Clowns, face painting, elephants and fun. That's what most people are thinking of now that the circus is in town.
But not everyone is excited to see the Ringling Brothers circus in town.
Every where people can see the greatest show on earth, people can also find demonstrators, upset over the treatment of animals.
Robert JonJock plans to take his son to the circus and said, "We have a five year old and he's all excited for it."
Robert JonJock can't wait for the circus to come to Jacksonville. His family anxiously wants to see the animals, knowing his son will likely see protesters though too.
"I explain to him sometimes that there are people who don't like it," JonJock said.
"It makes me angry if you compare and contrast how these elephants live in the wild, and how they're treated in the circus. The way they live, it's very different," protestor Adam Sugalski said.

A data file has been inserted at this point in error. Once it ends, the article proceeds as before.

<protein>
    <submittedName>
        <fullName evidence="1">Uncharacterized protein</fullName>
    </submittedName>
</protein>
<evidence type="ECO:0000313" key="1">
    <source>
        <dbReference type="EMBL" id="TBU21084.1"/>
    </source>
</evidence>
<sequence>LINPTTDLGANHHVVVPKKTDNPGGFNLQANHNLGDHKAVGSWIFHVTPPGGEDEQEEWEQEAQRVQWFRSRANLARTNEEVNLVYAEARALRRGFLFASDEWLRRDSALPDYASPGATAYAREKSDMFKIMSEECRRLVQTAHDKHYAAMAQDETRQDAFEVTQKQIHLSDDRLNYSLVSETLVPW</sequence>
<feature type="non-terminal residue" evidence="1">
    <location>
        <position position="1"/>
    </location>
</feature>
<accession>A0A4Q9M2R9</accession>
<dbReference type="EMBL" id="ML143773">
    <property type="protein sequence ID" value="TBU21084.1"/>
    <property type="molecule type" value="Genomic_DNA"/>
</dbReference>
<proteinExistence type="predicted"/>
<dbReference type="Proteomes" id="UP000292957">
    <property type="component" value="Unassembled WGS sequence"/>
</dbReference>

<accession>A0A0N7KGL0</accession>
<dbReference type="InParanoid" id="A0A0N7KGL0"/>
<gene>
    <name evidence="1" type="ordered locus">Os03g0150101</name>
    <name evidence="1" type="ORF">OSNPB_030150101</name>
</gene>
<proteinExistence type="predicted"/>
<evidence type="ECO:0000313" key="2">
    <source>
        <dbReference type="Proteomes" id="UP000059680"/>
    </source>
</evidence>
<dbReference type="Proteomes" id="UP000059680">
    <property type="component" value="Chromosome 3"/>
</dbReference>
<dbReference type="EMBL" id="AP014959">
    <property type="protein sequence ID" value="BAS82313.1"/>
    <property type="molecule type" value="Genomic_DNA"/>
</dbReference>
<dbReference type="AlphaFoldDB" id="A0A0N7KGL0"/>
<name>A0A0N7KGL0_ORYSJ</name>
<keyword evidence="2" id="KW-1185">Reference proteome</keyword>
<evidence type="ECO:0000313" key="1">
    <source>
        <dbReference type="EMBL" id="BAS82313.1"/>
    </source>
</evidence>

Sugalski and others who oppose animals being kept in captivity, said every time the animals come to town, they'll be there too, so the public can see what he claims goes on behind the scenes.
"The elephants are chained and are separated from each other. In the wild they're highly social, one of the most social creatures, constantly touching each other, strict family order," Sugalski said.
The Ringling Brothers and Barnum and Bailey Circus is defending their treatment of circus animals, and said in a statement, "The animals traveling with our circus are healthy and well cared for at all times. Exhibitors with the animals are required to be licensed by the United States Department of Agriculture."
Circus officials said the animals have daily regular routines that help to maintain their physical fitness, and mental wellbeing. But protestors said that nothing can compare to living in the wild.
Sugalski said, "Their life is performing and chaining, chaining and performing. It's not any way for an animal or a person to live."
"I think those animals are taken care of better than the people," JonKock said.
"I don't think they're mistreated in any way."